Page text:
The average victim of a rights violation in Sri Lanka is now in an extremely weak position. Under the pretext of emergency and anti-terrorism laws, security forces have in recent decades been given virtually unlimited powers to arrest, detain, torture, kill and disappear persons of their choice. Paramilitary units have been formed outside of the established agencies and have been used to commit extremely cruel and violent acts by proxy. In some parts of the country the state is still without any practical role; people in those areas are entirely without safeguards of their rights. Meanwhile, extrajudicial killings of recognised criminals are openly advocated and there is diminishing overall control of the police. All faith is lost in the courts due to the extraordinary delays in hearing cases and popular perception that they have little power to carry out their decisions.
The situation in Sri Lanka is not merely far removed from the promise of the ICCPR, it is in contradiction to the ICCPR. Widespread torture, extrajudicial killings, disappearances and the manifest lack of effective remedies through courts stand in stark contrast to the state’s obligations under the Covenant.
One government after another has been questioned about this contradiction, and each has had various excuses. One often repeated excuse is that the violent conflicts in the country over recent decades have affected its ability to realise human rights. In international gatherings the country has sought sympathy and understanding by implying that under the circumstances it could not have done any better.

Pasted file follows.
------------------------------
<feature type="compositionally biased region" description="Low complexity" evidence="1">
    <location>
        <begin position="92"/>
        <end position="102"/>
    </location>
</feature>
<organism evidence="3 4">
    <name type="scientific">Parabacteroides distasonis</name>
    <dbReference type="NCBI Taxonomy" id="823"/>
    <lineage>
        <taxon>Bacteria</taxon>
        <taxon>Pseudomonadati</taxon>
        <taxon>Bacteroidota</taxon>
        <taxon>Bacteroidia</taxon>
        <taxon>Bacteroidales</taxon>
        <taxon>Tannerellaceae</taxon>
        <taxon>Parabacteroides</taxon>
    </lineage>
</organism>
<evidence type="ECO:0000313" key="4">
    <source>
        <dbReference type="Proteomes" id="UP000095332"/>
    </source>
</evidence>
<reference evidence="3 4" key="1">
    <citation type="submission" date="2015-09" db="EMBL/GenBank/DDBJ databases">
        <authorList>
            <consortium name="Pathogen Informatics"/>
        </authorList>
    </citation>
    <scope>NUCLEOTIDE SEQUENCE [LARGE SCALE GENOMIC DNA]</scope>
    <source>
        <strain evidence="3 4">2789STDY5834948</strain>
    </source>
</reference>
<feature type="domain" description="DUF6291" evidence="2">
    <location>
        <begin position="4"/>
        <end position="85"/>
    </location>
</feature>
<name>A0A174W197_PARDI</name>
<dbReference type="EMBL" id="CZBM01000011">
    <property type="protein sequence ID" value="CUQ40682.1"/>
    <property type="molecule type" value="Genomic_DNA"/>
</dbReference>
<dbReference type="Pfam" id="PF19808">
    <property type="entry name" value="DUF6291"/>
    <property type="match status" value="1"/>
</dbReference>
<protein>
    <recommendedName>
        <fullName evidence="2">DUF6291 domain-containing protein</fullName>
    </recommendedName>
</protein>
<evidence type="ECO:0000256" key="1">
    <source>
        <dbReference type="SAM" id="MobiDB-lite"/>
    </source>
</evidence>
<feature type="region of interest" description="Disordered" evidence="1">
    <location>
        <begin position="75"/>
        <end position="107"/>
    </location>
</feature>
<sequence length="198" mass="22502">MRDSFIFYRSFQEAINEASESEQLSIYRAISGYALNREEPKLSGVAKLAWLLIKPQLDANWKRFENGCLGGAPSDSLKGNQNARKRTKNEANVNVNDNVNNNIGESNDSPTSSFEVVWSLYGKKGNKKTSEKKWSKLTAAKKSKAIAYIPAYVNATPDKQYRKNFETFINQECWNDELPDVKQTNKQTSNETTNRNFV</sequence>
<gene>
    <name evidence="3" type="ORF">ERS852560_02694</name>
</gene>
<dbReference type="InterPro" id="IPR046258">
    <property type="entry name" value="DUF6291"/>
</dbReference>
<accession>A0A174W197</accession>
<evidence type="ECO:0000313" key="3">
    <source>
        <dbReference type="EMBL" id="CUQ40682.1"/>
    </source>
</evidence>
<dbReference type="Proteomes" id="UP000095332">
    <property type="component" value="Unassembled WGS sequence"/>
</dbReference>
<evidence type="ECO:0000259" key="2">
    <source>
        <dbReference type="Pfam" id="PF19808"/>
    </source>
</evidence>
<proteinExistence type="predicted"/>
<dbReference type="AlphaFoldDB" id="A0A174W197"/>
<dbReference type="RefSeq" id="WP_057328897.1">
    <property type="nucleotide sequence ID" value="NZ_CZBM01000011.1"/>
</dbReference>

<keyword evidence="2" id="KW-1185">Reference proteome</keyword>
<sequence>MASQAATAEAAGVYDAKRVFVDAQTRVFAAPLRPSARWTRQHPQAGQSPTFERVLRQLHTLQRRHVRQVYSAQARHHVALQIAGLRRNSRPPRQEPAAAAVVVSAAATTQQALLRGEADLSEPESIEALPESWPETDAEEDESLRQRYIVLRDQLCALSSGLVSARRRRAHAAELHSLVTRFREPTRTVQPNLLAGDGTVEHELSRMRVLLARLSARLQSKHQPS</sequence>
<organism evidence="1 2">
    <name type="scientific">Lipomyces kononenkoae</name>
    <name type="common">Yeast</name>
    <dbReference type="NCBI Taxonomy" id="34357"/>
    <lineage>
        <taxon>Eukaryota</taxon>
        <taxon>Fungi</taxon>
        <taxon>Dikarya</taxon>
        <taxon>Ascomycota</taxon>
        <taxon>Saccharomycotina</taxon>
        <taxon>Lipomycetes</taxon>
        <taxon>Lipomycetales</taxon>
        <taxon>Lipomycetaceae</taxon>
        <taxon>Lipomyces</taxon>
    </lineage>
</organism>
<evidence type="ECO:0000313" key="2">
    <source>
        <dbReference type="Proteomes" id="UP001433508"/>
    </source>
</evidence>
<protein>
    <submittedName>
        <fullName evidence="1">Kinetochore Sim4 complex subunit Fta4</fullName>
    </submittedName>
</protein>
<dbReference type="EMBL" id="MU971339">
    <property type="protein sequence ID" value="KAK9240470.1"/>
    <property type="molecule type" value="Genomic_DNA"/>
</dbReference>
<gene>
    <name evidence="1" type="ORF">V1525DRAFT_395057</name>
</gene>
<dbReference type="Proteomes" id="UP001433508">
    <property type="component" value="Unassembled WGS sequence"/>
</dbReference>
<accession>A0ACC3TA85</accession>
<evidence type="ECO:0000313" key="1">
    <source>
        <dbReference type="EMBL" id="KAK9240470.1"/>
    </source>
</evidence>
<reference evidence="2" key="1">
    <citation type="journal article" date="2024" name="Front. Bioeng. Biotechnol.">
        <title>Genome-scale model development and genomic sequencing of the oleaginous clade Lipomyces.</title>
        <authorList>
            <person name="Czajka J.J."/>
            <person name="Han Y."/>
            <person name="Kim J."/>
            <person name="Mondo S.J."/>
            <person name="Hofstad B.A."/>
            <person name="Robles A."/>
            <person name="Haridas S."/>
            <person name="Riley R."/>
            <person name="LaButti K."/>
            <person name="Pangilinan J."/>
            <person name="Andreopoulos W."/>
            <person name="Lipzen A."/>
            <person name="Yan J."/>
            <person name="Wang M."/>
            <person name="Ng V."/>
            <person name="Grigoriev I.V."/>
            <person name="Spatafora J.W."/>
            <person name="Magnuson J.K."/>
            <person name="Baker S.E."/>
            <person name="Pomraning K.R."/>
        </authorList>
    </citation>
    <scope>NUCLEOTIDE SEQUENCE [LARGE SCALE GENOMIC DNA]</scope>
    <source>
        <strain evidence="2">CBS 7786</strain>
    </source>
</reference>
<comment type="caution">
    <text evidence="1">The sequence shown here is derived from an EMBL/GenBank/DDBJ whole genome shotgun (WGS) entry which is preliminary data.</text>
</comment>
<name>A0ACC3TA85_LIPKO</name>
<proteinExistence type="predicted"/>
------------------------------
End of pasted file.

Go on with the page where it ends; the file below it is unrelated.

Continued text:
Another often heard excuse, particularly from certain government agencies, is that there are not enough resources to go around. The judiciary has claimed that its limited budget impairs its ability to give proper training to practitioners. There is also a complaint that there are not enough court houses. The Attorney General’s department, which also functions as the main prosecuting agency, has similarly claimed that it does not have the money to hire enough lawyers with which to deal with its workload. For their part, the police claim that they have not been given money with which to establish a modern forensic facility; it was once revealed that even fingerprinting is not being done to a minimum standard. The police also complain that they lack funds for training, vehicles and communications. Due to poor training, they apologise unofficially, torture continues to be used routinely in criminal investigations. Institutions created through the 17th Amendment to the constitution to exercise a corrective function on justice institutions also complain about inadequate resources.
In short, the administration of justice in Sri Lanka today is a tragicomedy. The problems faced are vast; the manner of dealing with them is ridiculous. As a result, the situation gets worse each day. Reading newspaper editorials, one finds only desperation and subdued resentment expressed by way of exhortations to leaders for change. Everywhere in the country there is a hidden cry for the loss of justice. This cry is accompanied by a hidden anger over deep injustice and the lack of remedies for victims. Unrecognised and unaddressed, this anger is liable to explode with shattering effects in all areas of Sri Lanka’s social and political life.
The Sri Lankan judiciary and international law